Corporate India overwhelmed – Upper House clears the bill

Corporate law in India has finally taken a sigh of relief as the much awaited Company bill has been passed (press release available here) in the Rajya Sabha on Thursday, the 8th of August, 2013. The new company bill will come into effect immediately after the assent from the President. The press release by the government rightly calls it ˜historic™ as the company law is being amended for the second time after 56 years.

The new Company law brings a comprehensive revision to the 1956 legislation by not only facilitating business friendly corporate regulation but also improving the corporate governance norms making it more transparent and investor friendly. One of the unique features of this bill is that it protects the interest of shareholders and now they have a mechanism to take legal action against fraud. Some of the key changes are discussed below:

  • The step to allow Indian companies to merge into the foreign companies is welcomed by the stakeholders as it would promote foreign investment and thereby boosting cross-border M&A.
  • Independent Directors are to be rotated under the new bill so that the directors are not to close to the management, thereby ensuring the rights of the minority shareholders. Also the term ˜auditor™ has been narrowed down in order to prevent them from being close to the board.
  • The concept of One person company makes it easy for small businessmen and entrepreneurs to comply with the disclosure of financial statements and other procedures.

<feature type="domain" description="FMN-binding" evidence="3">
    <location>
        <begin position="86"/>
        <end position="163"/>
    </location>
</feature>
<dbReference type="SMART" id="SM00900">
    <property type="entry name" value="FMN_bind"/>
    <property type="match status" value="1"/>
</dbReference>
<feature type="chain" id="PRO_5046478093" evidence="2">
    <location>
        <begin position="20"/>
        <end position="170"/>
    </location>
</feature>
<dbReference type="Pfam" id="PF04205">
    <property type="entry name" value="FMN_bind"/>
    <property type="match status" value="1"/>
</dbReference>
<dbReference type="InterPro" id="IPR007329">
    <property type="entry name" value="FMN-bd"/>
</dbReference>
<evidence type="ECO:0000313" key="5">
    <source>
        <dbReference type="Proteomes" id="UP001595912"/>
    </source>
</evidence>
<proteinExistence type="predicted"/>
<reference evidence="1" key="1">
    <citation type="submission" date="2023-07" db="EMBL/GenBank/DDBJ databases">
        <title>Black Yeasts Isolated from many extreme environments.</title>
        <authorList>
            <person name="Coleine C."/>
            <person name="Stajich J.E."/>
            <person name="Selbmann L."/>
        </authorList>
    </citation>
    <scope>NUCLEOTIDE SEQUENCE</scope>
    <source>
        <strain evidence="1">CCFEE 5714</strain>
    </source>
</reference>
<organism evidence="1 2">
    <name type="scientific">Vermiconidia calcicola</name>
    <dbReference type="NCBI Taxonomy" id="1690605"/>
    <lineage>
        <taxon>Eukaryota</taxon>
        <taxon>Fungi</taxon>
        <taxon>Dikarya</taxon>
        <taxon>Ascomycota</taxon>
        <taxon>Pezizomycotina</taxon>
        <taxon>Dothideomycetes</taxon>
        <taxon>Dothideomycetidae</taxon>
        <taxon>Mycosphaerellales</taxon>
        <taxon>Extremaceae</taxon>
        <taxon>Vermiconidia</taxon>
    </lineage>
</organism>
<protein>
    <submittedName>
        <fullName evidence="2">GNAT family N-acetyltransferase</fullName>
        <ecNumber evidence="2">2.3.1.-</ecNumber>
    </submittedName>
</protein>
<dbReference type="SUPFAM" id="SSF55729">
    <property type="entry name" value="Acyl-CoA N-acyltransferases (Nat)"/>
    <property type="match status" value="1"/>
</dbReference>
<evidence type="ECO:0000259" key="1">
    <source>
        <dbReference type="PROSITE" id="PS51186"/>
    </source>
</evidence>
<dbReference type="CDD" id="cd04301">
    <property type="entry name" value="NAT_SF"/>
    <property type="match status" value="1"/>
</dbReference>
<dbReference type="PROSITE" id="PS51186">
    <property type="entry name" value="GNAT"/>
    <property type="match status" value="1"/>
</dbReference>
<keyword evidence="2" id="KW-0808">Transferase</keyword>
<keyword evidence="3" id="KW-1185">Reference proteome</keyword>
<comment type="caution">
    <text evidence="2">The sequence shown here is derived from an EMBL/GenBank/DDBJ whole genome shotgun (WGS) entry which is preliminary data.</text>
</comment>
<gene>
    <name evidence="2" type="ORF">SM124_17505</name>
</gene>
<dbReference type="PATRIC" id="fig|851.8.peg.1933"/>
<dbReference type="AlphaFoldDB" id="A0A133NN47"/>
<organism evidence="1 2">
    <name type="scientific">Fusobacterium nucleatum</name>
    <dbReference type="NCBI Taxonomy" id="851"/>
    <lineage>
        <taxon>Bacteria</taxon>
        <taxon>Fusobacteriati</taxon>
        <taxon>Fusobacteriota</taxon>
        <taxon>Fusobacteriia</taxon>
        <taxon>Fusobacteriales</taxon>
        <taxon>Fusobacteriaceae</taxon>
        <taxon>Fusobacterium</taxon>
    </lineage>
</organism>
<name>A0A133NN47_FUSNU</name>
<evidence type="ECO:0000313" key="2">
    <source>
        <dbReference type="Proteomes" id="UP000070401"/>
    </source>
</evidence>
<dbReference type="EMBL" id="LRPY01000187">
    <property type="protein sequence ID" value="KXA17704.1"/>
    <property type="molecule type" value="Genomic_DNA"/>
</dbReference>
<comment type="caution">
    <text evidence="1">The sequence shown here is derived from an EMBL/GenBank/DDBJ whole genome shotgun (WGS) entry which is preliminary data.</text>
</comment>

• The western concept of class action suits have now become a reality in India through this bill. The stakeholders have now got an institutional mechanism for dealing with oppression and mismanagement.   Not only directors, but auditors, expert advisors and consultants can also be sued.
  • The mandatory filing in the name of Corporate Social Responsibilities brings in a comply or explain clause through the bill. This bill mandates the corporate to pay 2% of the company™s annual profit which gives the bill a social and developmental colour.
  • Never the less, the new company law tries to bring in gender equality by reserving adequate women representation in the corporate management.
  • The establishment of the National Company Law Tribunal (NCLT) will also make litigation process of companies more easy and channelized.

Criticism:  the bill, besides being a blessing for the stakeholders, also could be subject to criticism, in my view. Firstly, the bill, rather than being a detailed piece of legislation, is actually quite short in length. There are various areas not touched upon or not elaborated and thus it runs a risk of ambiguity that may arise in the future.

Further, the bill is a subordinate legislation where in the law making power is in the hands of the Executive. This is not only going against the principle of separation of powers but also in such a case, the law would become too flexible as the executive would change it according to its whims and fancies.

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